In the academic world of biblical history and archeology, scholars of the "minimalist" camp are gaining increasing prominence. Essentially, minimalists give the biblical record little credence; they minimize the importance of the Bible to the historical record, placing more trust in evidence from other sources. They tend, then, to discredit the Bible's claims until an archeologist digs up confirmatory proof or until other manuscript evidence comes to light to corroborate Scripture. It seems that, according to modern critical scholarship, the venerable Bible is the ugly stepchild of history, an embarrassment to today's "scientific" study of the past.
Of course, minimizing the Bible's claims cannot help but bring its main Character, Jesus Christ, into question. Since 1985, the Jesus Seminar, a group of about 200 scholars and authors, has done just that. Its aim is to reconstruct the life of the historical Jesus by using modern critical methods, weeding out fact from fiction in the gospel narratives. Out of hand, the members reject all "apocalyptic eschatology," or prophecy concerning the end times. In addition, they say that He "healed" only psychosomatic illness, and so discard His miraculous abilities. They do admit that He was crucified—as a public nuisance—by the Romans, but they reject His resurrection as the visionary experiences of Peter, Paul, and Mary Magdalene. In the end, stripped of all the "fictions" His early followers spread about Him, Jesus is revealed as merely an itinerant Jewish peasant who mingled with the socially disadvantaged and uttered a few pithy sayings.
Yet, if they are to be believed, how did such a common fellow make such a huge impact on world history—to the point that two billion people presently profess to be His followers?
There is a disconnect somewhere, and it is not in the people of faith.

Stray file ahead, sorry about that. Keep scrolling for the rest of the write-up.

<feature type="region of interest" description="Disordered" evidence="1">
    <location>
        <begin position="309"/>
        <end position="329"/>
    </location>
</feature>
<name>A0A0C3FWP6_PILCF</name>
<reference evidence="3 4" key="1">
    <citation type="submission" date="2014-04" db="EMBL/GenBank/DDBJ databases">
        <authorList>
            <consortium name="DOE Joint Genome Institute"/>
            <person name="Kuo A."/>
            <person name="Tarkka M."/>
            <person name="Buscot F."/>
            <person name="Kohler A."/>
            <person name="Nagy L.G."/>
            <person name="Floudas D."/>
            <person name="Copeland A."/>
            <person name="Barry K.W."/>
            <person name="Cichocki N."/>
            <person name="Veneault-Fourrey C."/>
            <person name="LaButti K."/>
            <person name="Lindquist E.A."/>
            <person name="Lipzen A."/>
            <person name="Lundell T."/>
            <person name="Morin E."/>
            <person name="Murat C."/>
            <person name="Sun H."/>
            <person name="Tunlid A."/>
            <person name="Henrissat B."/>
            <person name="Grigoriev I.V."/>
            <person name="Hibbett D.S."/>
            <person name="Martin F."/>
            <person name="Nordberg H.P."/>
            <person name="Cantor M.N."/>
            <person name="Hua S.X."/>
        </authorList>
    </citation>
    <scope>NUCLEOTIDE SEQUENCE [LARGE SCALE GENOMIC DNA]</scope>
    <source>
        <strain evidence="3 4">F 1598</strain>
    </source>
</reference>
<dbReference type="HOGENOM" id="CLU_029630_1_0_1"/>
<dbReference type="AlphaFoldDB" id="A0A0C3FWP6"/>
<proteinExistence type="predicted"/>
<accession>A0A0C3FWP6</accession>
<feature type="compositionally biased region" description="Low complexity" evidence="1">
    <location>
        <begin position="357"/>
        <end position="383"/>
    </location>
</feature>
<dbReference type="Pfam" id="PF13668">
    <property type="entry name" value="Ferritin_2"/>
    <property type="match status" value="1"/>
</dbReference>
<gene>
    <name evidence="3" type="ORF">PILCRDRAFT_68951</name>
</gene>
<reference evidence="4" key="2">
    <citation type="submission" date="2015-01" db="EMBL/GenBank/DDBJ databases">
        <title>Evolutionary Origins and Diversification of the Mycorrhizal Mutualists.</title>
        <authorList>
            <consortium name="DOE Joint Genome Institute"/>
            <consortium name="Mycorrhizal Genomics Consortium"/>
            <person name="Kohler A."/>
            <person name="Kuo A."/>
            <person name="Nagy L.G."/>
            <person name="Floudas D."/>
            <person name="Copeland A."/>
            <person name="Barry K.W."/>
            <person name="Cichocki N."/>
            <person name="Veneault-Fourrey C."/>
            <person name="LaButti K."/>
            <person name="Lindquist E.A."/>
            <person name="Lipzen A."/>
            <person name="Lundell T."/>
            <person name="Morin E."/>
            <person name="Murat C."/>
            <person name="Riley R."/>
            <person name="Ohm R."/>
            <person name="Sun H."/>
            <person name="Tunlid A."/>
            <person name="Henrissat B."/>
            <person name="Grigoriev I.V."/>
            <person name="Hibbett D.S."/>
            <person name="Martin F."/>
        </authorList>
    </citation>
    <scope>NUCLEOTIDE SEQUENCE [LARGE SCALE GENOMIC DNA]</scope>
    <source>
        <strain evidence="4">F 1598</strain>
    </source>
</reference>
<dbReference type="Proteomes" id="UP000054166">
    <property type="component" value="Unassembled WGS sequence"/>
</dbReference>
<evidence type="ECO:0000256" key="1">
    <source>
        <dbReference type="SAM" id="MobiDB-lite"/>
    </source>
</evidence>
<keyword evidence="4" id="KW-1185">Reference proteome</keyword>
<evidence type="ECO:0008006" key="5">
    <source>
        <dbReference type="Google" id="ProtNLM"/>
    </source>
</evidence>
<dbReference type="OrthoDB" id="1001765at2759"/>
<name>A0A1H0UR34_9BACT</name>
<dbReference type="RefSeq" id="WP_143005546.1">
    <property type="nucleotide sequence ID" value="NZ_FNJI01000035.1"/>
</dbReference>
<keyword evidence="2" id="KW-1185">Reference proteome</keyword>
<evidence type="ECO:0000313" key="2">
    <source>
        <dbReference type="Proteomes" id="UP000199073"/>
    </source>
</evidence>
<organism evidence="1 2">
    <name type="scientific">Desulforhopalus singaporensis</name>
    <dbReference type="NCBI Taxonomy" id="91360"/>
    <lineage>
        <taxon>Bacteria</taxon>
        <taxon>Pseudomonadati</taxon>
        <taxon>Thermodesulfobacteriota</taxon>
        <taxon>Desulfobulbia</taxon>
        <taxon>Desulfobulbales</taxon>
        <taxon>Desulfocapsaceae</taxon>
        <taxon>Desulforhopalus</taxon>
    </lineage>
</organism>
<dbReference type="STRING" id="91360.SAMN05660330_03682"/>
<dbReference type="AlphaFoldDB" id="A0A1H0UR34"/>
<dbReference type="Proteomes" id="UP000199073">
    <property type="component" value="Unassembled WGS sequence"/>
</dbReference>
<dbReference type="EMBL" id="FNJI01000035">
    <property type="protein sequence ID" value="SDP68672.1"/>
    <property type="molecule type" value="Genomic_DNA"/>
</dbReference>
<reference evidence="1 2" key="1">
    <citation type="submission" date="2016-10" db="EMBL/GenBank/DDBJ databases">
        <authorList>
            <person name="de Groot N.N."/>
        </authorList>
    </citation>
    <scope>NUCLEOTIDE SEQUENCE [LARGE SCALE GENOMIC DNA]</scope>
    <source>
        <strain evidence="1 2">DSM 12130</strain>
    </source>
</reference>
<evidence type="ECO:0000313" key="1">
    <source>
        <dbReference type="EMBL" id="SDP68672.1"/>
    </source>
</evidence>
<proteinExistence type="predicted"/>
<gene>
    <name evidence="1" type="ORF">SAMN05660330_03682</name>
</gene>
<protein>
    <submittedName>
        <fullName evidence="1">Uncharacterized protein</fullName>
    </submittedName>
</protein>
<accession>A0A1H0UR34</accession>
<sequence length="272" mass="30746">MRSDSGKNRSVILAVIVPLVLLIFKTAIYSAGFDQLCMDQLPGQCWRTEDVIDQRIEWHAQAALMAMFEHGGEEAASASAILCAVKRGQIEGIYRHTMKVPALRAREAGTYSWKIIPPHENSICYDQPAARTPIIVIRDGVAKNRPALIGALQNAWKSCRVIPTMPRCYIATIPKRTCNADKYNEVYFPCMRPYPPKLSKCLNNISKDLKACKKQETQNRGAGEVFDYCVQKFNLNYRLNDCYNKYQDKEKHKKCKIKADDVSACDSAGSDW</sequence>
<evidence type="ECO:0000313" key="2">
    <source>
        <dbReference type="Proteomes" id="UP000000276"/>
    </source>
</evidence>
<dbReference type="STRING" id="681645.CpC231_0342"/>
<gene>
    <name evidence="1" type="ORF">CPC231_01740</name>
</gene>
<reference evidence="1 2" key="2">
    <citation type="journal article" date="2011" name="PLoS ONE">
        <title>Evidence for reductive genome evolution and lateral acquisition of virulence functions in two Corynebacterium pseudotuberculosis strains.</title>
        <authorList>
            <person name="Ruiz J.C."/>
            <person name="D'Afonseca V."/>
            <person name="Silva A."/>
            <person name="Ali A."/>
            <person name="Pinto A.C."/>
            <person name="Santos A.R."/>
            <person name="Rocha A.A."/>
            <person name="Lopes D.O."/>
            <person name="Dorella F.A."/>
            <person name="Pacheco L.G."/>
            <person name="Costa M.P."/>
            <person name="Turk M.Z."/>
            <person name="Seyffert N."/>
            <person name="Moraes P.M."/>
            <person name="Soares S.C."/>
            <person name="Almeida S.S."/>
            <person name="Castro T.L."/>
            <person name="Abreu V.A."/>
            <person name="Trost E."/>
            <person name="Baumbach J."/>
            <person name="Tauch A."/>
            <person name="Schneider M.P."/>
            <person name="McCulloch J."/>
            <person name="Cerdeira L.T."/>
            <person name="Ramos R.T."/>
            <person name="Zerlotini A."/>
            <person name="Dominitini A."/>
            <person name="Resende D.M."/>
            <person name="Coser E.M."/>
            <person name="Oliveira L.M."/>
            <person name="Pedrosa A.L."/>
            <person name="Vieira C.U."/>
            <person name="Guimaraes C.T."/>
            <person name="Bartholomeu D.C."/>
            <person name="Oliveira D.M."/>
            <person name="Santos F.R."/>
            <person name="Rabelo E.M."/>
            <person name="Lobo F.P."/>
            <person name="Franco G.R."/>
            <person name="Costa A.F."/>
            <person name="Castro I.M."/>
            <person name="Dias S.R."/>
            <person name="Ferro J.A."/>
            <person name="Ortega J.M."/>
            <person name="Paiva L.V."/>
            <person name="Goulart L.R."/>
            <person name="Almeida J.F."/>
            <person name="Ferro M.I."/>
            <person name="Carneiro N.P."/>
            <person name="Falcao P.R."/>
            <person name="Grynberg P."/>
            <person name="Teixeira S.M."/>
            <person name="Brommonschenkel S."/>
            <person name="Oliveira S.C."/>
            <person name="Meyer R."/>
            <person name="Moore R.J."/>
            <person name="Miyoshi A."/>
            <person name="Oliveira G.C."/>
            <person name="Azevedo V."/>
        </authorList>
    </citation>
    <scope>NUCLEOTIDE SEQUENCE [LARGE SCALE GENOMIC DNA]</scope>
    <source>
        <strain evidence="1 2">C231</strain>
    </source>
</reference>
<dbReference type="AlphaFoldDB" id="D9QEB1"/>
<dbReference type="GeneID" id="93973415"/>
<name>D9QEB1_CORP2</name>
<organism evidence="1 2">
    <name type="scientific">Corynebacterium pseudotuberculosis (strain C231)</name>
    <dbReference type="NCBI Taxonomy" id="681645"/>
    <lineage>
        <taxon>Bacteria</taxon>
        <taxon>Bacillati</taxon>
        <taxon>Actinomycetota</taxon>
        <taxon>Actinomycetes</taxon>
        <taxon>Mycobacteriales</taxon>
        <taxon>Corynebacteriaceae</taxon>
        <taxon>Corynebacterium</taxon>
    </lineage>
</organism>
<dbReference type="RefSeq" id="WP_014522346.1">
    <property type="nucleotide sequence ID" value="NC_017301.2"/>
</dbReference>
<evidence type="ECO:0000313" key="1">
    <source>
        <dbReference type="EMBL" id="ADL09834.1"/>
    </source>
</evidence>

Granted, no serious historian can claim that Jesus Christ is not a historical figure. There is simply too much evidence from the early Christian era to show that He really did exist. As biblical theologian and historian F.F. Bruce has written, "The historicity of Christ is as axiomatic for an unbiased historian as the historicity of Julius Caesar" (The New Testament Documents: Are They Reliable? 5th ed., 1972, p. 119). Ancient documents from respected writers like Tacitus, Flavius Josephus, Suetonius, and Pliny the Younger—and others—refer unreservedly to Jesus of Nazareth as an actual person.
The Roman historian Tacitus, writing about the great fire of Rome in AD 64 during the reign of Nero (AD 54-68), tells of how the emperor blamed the Christians living in the city for starting the conflagration. Perhaps referring to extant Imperial records, he notes in his Annals, XV.44:
Christus, from whom the name had its origin, suffered the extreme penalty during the reign of Tiberius at the hands of one of our procurators, Pontius Pilatus, and a most mischievous superstition, thus checked for the moment, again broke out not only in Judaea, the first source of the evil, but even in Rome. . . .
Josephus, a Jewish general and historian who lived into the early second century, penned a controversial paragraph about Jesus (yet attested as early as about AD 324 in the writings of Eusebius, a Catholic church historian):